Diana Ceja is a mathematics educator with more than 24 years of experience in the field. She is currently Administrator, Riverside County Office of Education Instructional Services. She served as president of TODOS: Mathematics for ALL an equity-based international professional organization affiliated with the National Council of Teachers of Mathematics (NCTM).
My career has been guided by the strong belief that each child—no matter his or her background—should have access to high-quality mathematics curriculum and instruction and should benefit from the educational materials, professional learning, leadership, and policies necessary to succeed in postsecondary study. As director of K–12 education strategy, policy, and services at the Center, I lead and support our K–12 services, online course programs, and digital platform services teams.
Dr. Elisha Smith Arrillaga joined the Dana Center as managing director in May 2021. She previously served as the executive director of The Education Trust—West, a national research and advocacy nonprofit organization committed to educational justice for students of color, students from low-income communities, and English learners.
I taught high school in New Orleans and learned how to survive day to day by working with diverse sets of resilient educators, administrators, and students. I learned that regardless of teaching expertise, we can always make students feel like their learning and future trajectories are a priority. As a doctoral student at The University of Texas at Austin, I’m grateful to have the opportunity to teach freshman calculus students with my advisor, Professor Uri Treisman.
Frank Savina grew up in El Paso, Texas but likes spending as much free time as possible visiting family in Italy with his wife Ivette. He is fluent in English, Spanish, Italian, and math. Frank and Ivette are the adoptive parents to 2 children—11-year old Anna, and 13-year old Matt, and they share a house with Anna and Matt’s mom, Patty.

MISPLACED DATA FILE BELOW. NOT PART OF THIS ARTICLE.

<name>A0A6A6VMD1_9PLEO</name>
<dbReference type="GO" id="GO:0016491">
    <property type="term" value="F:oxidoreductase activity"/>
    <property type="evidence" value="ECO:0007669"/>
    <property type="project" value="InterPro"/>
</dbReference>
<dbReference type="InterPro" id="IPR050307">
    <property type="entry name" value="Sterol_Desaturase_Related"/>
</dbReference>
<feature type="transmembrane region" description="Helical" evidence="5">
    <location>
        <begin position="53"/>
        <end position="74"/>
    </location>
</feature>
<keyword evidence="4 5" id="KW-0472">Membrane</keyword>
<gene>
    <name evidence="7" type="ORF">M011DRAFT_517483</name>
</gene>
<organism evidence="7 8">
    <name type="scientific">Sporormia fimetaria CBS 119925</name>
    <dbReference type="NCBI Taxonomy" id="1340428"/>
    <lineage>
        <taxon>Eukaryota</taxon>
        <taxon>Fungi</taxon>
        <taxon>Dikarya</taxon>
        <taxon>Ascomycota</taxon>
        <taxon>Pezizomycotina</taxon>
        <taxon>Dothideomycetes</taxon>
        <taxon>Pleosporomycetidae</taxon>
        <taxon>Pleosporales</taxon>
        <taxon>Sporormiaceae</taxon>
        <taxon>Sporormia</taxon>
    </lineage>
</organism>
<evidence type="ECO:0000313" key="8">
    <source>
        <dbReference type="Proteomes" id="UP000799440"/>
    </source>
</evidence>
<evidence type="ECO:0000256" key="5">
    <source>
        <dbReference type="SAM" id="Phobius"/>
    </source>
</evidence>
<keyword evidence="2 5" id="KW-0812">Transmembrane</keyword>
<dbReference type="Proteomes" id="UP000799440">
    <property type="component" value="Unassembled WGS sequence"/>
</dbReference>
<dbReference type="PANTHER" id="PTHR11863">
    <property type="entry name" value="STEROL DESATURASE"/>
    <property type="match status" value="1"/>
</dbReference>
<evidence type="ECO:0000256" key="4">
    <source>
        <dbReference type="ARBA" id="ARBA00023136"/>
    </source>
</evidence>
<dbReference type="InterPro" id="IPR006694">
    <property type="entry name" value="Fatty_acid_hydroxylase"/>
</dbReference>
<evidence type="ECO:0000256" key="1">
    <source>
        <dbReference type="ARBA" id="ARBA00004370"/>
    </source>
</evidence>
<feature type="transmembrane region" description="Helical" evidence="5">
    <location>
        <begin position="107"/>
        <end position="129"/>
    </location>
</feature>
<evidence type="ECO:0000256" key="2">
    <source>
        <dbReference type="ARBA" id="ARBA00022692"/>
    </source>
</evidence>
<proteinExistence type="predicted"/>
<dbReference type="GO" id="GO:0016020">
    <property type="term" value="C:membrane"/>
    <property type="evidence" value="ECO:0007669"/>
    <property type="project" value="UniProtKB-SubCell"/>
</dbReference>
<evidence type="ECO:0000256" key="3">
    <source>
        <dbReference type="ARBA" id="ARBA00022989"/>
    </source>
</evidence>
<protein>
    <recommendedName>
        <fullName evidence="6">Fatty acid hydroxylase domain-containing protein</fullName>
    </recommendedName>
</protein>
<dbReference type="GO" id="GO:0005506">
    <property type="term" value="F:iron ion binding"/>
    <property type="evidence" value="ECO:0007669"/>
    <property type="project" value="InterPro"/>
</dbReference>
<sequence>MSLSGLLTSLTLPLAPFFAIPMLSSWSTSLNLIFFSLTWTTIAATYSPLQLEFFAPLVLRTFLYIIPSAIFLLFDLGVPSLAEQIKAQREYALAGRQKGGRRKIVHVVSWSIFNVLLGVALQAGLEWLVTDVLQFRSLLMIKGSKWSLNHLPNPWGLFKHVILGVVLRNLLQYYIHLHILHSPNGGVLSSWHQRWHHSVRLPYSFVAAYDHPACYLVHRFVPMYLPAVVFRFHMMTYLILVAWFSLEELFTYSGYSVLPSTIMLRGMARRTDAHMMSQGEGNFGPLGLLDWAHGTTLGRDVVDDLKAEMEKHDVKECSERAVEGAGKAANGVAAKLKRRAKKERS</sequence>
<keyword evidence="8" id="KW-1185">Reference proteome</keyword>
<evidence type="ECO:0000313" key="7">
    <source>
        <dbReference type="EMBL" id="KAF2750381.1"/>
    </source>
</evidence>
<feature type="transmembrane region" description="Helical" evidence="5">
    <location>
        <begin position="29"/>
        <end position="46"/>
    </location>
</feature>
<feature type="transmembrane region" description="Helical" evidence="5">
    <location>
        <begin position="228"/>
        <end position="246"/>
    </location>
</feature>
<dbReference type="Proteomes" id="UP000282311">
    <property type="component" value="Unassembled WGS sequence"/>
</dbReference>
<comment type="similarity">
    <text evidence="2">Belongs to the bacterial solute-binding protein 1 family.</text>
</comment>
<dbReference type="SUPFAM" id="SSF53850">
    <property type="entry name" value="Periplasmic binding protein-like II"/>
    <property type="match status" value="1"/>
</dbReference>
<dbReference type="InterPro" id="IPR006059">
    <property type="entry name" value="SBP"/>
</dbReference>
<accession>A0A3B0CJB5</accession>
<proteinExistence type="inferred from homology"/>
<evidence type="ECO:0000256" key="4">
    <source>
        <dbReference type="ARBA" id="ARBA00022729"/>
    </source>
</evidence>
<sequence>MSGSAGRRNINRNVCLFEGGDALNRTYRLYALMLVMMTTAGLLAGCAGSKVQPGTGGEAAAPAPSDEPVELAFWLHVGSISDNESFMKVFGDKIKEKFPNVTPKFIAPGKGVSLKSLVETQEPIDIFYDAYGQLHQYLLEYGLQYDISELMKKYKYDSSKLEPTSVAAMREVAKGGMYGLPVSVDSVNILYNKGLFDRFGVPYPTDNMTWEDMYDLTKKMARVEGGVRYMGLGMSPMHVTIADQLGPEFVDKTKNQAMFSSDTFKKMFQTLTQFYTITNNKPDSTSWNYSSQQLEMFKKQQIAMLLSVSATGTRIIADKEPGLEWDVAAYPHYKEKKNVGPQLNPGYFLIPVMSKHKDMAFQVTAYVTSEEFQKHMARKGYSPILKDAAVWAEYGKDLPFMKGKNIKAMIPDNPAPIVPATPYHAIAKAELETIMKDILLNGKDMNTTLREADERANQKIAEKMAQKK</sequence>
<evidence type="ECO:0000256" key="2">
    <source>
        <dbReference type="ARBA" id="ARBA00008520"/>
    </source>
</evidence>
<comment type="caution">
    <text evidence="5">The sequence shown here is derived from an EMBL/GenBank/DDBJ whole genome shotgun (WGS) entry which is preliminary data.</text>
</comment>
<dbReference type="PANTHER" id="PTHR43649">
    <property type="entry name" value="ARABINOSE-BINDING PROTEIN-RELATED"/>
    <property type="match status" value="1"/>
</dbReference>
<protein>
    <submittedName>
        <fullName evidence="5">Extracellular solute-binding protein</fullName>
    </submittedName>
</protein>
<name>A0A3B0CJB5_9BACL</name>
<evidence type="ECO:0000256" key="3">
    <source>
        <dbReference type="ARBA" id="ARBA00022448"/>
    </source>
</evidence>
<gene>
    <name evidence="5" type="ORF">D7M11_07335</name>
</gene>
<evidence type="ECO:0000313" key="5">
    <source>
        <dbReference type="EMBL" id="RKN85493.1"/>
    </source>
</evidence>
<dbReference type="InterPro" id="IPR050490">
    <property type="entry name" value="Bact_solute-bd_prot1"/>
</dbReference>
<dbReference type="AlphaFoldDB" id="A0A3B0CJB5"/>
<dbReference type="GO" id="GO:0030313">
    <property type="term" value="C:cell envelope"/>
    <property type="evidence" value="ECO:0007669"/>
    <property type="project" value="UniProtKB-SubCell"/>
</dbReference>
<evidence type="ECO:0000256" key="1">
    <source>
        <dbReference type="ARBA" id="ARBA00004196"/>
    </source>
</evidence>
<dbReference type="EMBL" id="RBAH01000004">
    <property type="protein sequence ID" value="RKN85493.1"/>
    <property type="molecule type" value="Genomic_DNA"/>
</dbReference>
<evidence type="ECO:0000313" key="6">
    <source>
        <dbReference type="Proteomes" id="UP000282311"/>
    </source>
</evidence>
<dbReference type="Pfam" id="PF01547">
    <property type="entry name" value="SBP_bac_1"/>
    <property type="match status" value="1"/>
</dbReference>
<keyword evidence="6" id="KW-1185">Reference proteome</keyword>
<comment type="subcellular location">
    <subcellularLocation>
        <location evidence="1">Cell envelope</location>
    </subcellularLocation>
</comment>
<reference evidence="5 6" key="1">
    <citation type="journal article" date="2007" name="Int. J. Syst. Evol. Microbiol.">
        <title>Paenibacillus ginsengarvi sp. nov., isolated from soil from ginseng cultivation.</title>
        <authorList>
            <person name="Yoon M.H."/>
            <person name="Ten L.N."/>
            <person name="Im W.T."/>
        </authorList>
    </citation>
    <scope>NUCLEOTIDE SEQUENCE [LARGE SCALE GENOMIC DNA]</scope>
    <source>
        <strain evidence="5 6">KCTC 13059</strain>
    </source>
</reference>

My passion for education began in sixth grade through my experiences with a caring, passionate teacher, Mrs. Ivie. After high school, I attended Eastfield Community College, in Mesquite, Texas. As a first-generation college student with limited financial resources and family support, I was embraced by Eastfield’s faculty and staff, who encouraged, supported, and pushed me to pursue my educational goals.
I am a social worker—both by profession and at heart. Helping families and their children who are experiencing poverty and homelessness is truly a passion, and I’ve dedicated my life to it for over 35 years. I have witnessed remarkable progress in that time, and I have seen countless lives changed.
My parents and I would work logic problems when I was little and they always asked me the same questions. How do you know that’s the answer? Can you prove it? I come from a long line of teachers and lawyers, and I draw from both in my work as an educational researcher at the Dana Center. I have my father’s insistence on proof and accuracy, and my mother’s penchant for clearly sharing information.
In my 6 years teaching in Austin-area schools, I worked hard every day to create a caring, inclusive, and empowering classroom community for my students. Now I work on the policies that shape what happens in classrooms in Texas and beyond. One of the reasons that I remain motivated by the mission of the Center—equity, access, and excellence in math and science education—is to ensure that all students can reclaim a place in the community of mathematical learners.
My father spent his career as a math teacher and baseball coach. So, naturally, I began calculating my own stats in little league. My appreciation for data (and baseball) has continued throughout my life. Teaching high school math, including statistics, and continuing into district level work and now as a course program specialist with the Dana Center has allowed me an opportunity to work with some truly inspiring people.